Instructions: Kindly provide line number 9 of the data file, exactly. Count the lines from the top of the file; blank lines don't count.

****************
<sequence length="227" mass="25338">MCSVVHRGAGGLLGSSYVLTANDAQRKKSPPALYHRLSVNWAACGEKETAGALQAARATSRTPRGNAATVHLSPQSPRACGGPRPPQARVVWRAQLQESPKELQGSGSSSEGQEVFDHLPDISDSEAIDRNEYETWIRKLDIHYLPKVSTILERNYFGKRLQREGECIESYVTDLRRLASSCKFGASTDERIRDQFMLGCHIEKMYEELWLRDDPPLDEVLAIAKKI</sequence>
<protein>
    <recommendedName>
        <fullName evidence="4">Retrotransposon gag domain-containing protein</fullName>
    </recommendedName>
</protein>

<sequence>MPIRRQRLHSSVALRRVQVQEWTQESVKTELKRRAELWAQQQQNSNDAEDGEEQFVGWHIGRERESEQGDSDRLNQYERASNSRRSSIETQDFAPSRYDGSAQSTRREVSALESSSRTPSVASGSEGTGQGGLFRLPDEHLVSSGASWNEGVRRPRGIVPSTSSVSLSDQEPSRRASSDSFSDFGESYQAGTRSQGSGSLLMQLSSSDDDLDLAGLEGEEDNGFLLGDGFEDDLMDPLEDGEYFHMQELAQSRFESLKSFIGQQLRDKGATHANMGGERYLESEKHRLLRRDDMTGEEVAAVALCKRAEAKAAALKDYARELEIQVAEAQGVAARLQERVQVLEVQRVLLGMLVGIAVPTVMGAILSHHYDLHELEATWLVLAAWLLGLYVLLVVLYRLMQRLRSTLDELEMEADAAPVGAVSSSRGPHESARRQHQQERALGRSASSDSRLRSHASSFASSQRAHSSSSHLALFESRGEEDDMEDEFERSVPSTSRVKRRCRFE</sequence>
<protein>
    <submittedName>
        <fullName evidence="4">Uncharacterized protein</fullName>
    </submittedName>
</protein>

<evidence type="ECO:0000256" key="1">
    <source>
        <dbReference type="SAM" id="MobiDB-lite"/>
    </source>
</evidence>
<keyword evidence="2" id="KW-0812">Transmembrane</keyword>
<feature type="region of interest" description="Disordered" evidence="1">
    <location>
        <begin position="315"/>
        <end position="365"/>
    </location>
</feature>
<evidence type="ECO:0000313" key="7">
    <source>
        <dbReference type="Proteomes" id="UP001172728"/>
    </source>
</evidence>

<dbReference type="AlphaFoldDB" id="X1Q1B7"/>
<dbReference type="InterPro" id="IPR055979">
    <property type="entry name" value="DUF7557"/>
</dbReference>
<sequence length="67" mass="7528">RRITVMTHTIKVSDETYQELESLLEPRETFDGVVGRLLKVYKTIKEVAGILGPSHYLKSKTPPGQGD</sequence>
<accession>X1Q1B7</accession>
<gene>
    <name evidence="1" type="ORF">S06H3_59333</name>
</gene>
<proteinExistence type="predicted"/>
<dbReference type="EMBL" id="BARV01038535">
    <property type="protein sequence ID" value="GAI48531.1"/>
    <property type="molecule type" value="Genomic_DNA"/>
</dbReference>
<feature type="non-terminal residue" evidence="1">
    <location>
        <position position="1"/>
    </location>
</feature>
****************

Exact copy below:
    <submittedName>